Jan 07

Resolutions and 2013 reading list…

Resolutions are here to stay

I have a consistent track record of “not” following all my new year resolutions through to successful completion. Since 2009, when I first initiated this annual review of the elapsed year and setting goals for the year ahead, there has not been a single year when this resolution strategy has worked to my satisfaction. One of the most gratifying feelings of this year came last weekend when a consultant friend of mine in Toronto told me that he shares the same story too and that I am not alone.

In hindsight, I find that despite of these failed attempts, making resolutions and setting targets is an important “starter” for the new year. It increases productivity, boosts morale and most importantly, it structures the thought process. In fact, I am experiencing that year after year, my resolutions are becoming more rational reflecting increased levels of self-awareness. Out of all the stranded resolutions, there have been a few successful ones too. In 2009, back when I was working as an engineer in India, I vividly remember that two of my resolves were to actively look for an international opportunity in software industry and read 15 books by the end of that year. The international opportunity to work in Singapore didn’t come around the time I had planned. But it did come and brought rich professional and personal experiences with it. I did not read 15 books by the end of 2009. In fact, the count was somewhere around 7 or 8. But I wonder if I had been able to read even 5 books had I not set a target for myself.

A few days back, while reading an article authored by Peter Drucker, I came across the idea of feedback analysis. Peter discusses how constructive it can be to write down the goals and evaluate those at the end of the year to see the progress. This kind of an exercise can give a clear picture of what “not” to pursue.

2013 must reads

Like last year, here I am again with my reading goals for 2013. Out of books that I have shortlisted to read by 1st January 2014, here are 7 that are on top of my list and the reasons for picking them:

Wikinomics: I started this book yesterday and it seems to be one of the most persuasive and finest books on collaborative innovation I have ever come across.

The age of unreason: I have always aspired to read this great work by Charles Handy. Charles is rated among the Thinkers50, a list of most influential management thinkers in the world. What attracts me to this masterpiece is that it grew in reputation decades after it was published after the ubiquitous virtual world, internet and outsourcing proved his vision to be provident.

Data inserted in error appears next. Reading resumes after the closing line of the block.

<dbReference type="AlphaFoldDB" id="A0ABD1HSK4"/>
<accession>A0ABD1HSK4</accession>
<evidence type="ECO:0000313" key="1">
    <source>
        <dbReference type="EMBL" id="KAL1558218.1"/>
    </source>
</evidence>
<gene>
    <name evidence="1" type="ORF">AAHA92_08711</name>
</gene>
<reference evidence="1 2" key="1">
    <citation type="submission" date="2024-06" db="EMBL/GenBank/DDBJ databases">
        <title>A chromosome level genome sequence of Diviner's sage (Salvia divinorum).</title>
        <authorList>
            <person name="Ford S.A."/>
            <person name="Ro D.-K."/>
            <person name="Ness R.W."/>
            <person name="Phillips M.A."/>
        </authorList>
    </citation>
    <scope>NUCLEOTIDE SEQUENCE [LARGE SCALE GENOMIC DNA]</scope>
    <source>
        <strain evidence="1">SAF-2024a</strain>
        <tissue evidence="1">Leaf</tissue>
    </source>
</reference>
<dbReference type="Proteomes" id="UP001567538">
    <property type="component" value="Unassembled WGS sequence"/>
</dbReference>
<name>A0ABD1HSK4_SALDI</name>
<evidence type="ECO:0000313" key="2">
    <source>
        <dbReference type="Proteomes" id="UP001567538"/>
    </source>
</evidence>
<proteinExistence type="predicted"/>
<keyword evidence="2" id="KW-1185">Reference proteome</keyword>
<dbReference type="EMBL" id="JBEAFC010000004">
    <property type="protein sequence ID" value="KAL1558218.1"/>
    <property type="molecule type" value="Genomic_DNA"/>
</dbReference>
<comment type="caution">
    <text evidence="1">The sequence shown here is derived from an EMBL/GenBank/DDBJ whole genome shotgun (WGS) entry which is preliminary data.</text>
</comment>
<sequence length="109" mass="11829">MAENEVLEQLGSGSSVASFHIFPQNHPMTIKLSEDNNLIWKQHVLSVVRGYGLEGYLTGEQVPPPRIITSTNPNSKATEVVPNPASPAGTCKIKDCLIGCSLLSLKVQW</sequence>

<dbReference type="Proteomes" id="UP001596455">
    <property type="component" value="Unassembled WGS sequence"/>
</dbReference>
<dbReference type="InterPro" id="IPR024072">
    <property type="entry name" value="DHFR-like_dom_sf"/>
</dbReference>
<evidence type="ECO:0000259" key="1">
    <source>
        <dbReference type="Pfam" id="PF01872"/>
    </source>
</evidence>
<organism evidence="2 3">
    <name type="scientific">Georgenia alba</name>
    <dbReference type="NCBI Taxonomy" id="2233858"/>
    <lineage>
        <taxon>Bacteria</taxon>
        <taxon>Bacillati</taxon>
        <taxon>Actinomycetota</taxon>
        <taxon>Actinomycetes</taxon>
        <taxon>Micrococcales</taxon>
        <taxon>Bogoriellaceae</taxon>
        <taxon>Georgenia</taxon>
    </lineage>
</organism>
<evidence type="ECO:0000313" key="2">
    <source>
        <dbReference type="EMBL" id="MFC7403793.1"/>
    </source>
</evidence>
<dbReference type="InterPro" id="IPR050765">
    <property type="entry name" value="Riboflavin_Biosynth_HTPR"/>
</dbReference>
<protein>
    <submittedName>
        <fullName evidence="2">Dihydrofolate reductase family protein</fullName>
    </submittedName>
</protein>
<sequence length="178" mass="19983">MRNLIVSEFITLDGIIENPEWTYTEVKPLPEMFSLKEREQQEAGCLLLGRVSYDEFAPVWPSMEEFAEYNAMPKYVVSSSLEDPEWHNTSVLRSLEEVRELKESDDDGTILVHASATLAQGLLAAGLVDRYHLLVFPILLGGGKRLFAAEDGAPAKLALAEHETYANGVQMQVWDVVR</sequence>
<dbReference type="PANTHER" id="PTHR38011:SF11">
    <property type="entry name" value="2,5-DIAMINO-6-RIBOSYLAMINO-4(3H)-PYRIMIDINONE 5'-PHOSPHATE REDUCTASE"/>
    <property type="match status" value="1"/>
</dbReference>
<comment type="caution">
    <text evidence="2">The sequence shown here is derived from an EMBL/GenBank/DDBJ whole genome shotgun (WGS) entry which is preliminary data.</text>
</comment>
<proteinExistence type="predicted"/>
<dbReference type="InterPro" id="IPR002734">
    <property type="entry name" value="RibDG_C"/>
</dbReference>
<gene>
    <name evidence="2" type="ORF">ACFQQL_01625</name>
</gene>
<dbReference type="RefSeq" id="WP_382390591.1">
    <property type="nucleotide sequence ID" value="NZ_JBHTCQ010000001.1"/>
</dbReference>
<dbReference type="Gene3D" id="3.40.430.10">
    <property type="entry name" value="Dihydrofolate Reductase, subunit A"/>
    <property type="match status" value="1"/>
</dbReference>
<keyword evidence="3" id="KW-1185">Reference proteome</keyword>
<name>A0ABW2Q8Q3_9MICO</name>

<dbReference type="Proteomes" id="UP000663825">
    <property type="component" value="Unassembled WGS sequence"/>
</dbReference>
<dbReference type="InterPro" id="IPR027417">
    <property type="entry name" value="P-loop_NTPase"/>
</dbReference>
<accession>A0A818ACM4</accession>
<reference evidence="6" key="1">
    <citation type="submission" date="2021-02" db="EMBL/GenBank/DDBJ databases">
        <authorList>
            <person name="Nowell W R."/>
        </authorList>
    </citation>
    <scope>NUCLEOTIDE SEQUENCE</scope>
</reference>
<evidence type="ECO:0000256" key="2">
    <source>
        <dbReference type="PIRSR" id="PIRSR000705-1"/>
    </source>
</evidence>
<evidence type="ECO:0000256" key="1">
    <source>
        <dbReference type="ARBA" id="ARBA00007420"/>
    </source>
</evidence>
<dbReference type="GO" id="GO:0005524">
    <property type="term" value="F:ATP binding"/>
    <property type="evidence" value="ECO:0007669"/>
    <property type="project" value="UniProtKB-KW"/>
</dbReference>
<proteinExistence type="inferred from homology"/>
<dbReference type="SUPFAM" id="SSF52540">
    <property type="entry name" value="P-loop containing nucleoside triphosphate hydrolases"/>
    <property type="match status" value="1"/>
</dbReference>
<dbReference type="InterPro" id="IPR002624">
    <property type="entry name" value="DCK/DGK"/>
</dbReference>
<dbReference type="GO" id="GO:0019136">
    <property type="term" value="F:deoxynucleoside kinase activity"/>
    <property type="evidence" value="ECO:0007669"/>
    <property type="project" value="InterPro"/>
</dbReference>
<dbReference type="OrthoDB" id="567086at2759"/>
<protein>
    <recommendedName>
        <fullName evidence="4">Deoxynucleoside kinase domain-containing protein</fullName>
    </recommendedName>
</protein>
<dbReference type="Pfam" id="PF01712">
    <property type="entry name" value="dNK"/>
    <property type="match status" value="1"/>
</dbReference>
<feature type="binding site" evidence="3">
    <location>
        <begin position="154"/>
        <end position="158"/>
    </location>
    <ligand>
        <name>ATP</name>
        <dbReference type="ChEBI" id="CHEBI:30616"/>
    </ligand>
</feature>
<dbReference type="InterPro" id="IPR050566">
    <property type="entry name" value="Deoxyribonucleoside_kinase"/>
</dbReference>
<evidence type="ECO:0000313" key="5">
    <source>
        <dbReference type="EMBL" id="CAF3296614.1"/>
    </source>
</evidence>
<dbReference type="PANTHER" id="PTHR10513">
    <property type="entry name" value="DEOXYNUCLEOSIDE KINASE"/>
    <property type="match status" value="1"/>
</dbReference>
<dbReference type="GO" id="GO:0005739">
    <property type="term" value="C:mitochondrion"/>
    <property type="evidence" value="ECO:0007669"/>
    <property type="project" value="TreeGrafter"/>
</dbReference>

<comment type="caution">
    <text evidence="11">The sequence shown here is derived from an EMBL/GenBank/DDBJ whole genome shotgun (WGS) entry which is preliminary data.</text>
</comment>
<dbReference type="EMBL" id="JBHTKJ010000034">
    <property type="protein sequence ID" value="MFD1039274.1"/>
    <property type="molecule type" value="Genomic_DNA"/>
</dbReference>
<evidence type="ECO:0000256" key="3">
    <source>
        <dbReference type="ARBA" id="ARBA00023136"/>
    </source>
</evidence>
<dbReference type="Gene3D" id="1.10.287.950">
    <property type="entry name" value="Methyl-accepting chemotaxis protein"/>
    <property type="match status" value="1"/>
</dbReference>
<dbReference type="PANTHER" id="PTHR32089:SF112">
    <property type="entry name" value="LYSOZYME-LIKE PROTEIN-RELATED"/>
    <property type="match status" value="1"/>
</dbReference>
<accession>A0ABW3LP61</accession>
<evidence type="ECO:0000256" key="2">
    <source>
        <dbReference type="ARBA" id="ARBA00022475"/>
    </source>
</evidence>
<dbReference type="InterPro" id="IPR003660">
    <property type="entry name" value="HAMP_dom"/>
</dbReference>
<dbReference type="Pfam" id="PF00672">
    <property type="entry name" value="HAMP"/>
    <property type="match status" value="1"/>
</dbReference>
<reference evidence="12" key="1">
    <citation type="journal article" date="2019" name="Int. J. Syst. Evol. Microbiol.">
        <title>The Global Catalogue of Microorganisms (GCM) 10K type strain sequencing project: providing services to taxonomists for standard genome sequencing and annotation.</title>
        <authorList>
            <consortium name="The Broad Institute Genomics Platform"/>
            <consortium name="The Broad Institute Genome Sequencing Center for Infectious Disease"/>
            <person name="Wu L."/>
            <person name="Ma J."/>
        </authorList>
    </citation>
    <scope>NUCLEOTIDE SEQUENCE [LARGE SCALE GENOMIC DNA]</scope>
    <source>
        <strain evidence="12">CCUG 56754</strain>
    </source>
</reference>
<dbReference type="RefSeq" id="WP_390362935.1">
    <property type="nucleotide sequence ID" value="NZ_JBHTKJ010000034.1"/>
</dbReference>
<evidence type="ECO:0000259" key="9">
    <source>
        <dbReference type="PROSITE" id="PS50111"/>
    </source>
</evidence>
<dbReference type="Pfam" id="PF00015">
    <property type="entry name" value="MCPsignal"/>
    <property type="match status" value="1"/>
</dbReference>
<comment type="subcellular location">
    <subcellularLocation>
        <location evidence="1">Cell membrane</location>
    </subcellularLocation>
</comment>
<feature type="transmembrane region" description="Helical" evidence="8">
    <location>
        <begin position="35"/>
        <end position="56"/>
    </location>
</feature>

The Essential Drucker: TIME magazine last year wrote that “over a career that spanned 60 years, Peter Drucker single-handedly invented the field of management”. The insights of this “superstar CEO’s go to guru” are generations ahead of their time. The Essential Drucker is one of the finest representation of his works and thoughts.

My years with General Motors: Alfred P. Sloan Jr. has been one of the most inspiring business leaders. The book, as per the reviews and recommendations of friends, is full of shrewd lessons from managing a giant corporation to product development to corporate structure.

Ubuntu unleashed 2013: I love everything open source and everything built around collaboration strategies. Ubuntu is one of the finest operating systems out there and its been some time now since I explored Linux Fedora.

The four steps to epiphany: I have been ardently reading Steve Blank’s blog since the last 6 months now. Steve is one of the most sought after entrepreneur cum thinkers based out of Silicon valley. As an engineer in a graduate level business program, I believe this book will provide an enriching experience.

The Origin of species: This scientific literature by Charles Darwin, is the foundation of evolution. The book is a carry forward from my reading list for 2012.

Nelson Mandela, one of the greatest political leaders in human history, once said that “A saint is a sinner who keeps on trying”. Well, for me and many others like me, becoming a saint is neither possible nor desirable. What we can do is to make an earnest effort to bring down the count of these “sins” every year. Resolutions, irrespective of their success rate, seem to be one of the best tools at disposal.

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